- Polkadot unveils a new governance model.
- OpenGov seeks to introduce origins and tracks and refine support and approval criteria to decentralize governance and make decision-making more efficient.
- Polkadot’s new model revolutionizes its previous Governance V1 model and enables faster, more democratized proposal voting.
Polkadot, a modular Layer 0 heterogeneous blockchain that utilizes the Substrate framework, has just unveiled OpenGov, its new governance model to enhance decentralization and promote widespread community participation.
By empowering the community, redefining the roles of crucial collectives, and introducing innovative features, OpenGov is set to revolutionize governance and propel Polkadot as a leading platform for decentralized innovation and interoperability.
The Evolution from Governance V1 to OpenGov
Polkadot’s initial governance system, Governance V1, was a decentralized decision-making process that utilized a Nominated Proof of Stake (NPoS) consensus mechanism and involved token holders, the Council, and the Technical Committee. It allowed community members to submit proposals, endorse them, and participate in referenda to make decisions on the network’s governance and treasury management.
Within NPoS, token holders can bond DOT with proposals to act as financial support and a funding source. Governance V1 enabled token holders to submit proposals to be added to the proposal queue. Recommendations could be endorsed by bonding a certain amount of tokens. Proposals with the most endorsements through connected support became a public referendum in the next voting cycle.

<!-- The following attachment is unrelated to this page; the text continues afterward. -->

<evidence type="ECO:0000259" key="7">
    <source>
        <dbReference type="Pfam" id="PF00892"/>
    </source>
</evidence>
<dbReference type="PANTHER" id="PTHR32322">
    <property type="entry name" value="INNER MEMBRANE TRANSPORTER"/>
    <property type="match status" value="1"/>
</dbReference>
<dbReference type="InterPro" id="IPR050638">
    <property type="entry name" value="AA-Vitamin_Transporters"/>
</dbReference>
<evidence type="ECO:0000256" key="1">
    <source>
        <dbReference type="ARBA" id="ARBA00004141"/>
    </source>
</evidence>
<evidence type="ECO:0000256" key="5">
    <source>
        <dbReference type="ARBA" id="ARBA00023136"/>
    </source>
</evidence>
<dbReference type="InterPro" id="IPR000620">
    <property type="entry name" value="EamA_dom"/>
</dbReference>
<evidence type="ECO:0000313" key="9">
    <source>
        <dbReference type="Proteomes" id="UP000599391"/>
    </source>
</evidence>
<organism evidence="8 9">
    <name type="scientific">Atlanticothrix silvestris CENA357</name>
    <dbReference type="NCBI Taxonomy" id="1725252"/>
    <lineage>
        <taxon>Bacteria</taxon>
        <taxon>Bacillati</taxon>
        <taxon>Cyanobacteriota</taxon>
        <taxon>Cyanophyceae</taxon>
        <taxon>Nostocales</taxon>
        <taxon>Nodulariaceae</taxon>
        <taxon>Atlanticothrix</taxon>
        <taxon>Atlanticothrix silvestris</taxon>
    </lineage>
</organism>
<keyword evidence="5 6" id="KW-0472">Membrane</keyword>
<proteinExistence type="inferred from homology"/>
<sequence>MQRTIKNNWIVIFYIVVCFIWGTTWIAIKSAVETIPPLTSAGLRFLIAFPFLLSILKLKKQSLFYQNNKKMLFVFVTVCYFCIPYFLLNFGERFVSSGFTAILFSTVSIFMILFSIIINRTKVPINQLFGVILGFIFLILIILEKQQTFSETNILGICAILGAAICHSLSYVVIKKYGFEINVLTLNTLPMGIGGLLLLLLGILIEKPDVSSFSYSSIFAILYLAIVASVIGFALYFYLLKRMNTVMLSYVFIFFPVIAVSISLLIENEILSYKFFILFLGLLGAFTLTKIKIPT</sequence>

The Council, consisting of 13 members, played an essential role in governance. They could also submit proposals. If a Council motion passed, the bid would be directly executed and voted on through a Council Referendum. The Council could cancel referendums with a two-thirds majority.
The Technical Committee, composed of teams that had implemented or specified Polkadot runtimes (a period in which proposals could be reviewed and voted on), could submit emergency proposals that could be fast-tracked to take priority over other proposals.
The decision-making process in Polkadot’s Governance V1 had limitations regarding decentralization and decision-making efficiency.
While token holders could submit proposals and participate in referenda, the endorsement process relied on bonded support, which means those with more tokens had a more significant influence. This concentration of voting power can limit the decentralization of decision-making. Also, the Council’s power to propose referenda and cancel them with a simple majority vote further consolidated authority within a small group of individuals.
Furthermore, Polkadot’s Governance V1 featured alternating voting timetables, where only one referendum could be voted on at a time, except for emergency proposals, which limited the efficiency of decision-making. Alternating voting timetables could lead to delays in addressing multiple proposals or urgent issues that require simultaneous voting.